I spent all of Sunday monitoring elections at several polling stations. I was impressed. Fair elections have returned to Moscow. Not a single vote cast for change was made in vain. True, one vote for opposition leader Alexei Navalny was counted as only about nine-tenths of a vote, but that's how the game currently works. The first task is to win according to those rules, and that's doable.
This was the first time I have seen an elections commission that was not trying to falsify the results. It wasn't because the members were so upright and honest, but because there were so many observers present and they lacked the gall to do it openly.
In this sense, it is absolutely wrong to whine that these elections were rigged. Just the opposite is the case. Now I have the right to say to everyone: "Go to the polls. Act as observers. Everything depends on you."
Second, Mayor-elect Sergei Sobyanin himself wanted to win the election without fraud. Instead, his campaign staff called every single senior citizen, brought each one 6 kilograms of groceries and invited them to cast their votes in portable ballot boxes used for pensioners who rarely make it out of their apartment. This is because they know that seniors get most of their information from state-controlled television and do not use the Internet. As a result, most have never even heard of Navalny and could be counted on to vote for Sobyanin.
At the same time, however, Navalny achieved impressive results: more than 27 percent of the vote with the help of excellent organization. In December 2011, an unorganized crowd of 100,000 managers and intellectuals gathered on Bolotnaya Ploshchad, and that was far from all of the people who supported Navalny. In Sunday's race, Navalny received 600,000 votes. Most of his supporters are not just people who protested in the streets but ordinary citizens whom Navalny and his campaign staff had managed to contact and persuade in the few short weeks before these elections. It is very likely that this trend will continue to grow in future elections.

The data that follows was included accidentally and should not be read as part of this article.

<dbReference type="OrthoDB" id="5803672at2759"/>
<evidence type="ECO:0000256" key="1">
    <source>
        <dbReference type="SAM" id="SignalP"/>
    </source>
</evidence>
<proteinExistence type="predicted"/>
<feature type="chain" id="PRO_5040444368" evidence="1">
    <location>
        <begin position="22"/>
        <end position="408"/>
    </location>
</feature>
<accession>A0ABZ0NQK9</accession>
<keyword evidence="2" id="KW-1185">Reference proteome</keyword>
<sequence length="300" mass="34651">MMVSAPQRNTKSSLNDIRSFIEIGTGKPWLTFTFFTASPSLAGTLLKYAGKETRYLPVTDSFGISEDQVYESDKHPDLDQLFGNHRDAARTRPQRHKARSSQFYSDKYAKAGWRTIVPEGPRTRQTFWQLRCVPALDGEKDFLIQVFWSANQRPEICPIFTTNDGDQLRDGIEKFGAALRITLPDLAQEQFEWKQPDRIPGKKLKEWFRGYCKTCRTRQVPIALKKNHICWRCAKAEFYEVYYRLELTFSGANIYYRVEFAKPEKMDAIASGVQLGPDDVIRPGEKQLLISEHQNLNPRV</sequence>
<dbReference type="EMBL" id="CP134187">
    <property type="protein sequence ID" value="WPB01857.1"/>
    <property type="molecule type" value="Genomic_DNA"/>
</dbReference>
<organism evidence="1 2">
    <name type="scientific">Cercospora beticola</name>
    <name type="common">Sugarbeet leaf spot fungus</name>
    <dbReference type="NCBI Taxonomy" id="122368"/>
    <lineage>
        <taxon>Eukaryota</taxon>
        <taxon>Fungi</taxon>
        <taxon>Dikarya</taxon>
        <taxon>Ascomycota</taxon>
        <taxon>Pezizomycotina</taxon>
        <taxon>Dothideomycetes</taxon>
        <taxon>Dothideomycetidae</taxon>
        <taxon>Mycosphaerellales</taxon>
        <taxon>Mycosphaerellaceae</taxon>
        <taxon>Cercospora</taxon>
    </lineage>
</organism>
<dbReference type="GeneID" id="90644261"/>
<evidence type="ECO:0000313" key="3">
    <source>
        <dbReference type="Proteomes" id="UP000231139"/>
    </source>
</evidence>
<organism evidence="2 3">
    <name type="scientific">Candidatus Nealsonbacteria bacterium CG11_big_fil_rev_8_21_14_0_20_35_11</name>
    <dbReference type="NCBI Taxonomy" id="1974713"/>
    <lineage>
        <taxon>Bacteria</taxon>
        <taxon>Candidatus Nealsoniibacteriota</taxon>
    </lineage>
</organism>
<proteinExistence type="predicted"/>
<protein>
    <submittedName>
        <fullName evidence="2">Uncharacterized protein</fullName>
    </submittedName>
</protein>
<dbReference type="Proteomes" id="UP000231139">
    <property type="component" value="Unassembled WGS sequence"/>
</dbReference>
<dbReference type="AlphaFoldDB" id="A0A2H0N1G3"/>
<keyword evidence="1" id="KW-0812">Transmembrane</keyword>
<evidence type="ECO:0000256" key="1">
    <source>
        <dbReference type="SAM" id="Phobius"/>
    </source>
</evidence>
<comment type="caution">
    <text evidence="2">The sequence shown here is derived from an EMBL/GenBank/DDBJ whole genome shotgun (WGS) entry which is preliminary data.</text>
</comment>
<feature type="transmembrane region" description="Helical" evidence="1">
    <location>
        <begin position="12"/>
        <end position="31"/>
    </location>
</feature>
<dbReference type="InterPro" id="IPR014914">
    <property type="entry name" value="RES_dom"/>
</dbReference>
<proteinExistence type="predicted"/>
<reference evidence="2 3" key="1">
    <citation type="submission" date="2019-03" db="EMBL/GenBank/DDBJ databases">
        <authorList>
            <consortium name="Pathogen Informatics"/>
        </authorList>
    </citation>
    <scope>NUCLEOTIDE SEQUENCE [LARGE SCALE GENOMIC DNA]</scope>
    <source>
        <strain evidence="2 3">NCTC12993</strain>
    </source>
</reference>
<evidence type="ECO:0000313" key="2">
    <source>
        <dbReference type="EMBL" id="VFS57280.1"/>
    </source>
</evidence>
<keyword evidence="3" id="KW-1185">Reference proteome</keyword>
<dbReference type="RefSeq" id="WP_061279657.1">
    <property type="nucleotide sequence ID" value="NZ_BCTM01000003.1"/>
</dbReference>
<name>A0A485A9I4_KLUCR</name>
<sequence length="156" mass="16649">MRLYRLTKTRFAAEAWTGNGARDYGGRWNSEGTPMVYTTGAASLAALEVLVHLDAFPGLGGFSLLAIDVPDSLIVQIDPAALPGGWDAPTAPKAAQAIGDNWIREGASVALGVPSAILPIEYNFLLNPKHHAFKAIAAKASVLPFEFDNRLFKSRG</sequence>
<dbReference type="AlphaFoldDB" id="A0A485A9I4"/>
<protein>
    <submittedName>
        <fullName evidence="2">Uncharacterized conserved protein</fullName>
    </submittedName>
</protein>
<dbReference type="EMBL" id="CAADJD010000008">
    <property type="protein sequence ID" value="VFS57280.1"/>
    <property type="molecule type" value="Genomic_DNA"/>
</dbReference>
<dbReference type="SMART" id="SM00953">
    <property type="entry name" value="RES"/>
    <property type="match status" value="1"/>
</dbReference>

Fourth, with Navalny coming just a few votes short of forcing a second round of voting and opposition candidate Yevgeny Roizman winning the mayoral race in Yekaterinburg, the siloviki will have more reason to run to the Kremlin screaming, "We told you to wipe out the opposition, but you didn't listen."
In this sense, I am glad that there was no second round of voting, just as I'm glad that there was no violence during the protests in December 2011, because a second round would have forced President Vladimir Putin into a corner. In fact, from the psychological standpoint, Putin is not so much an evildoer as he is an undersized punk. He can throw his weight around and bully others only when he meets the least resistance. But when he encounters strong opposition, he backs down.
Thus, Putin will find it much easier to convince himself that Navalny won as many votes in a free and fair election than face the reality that he would have to initiate a full-scale dictatorship to extinguish the opposition movement.
The result of these elections is very simple: Navalny will not go to jail, and Russia now has an opposition with which the authorities must contend.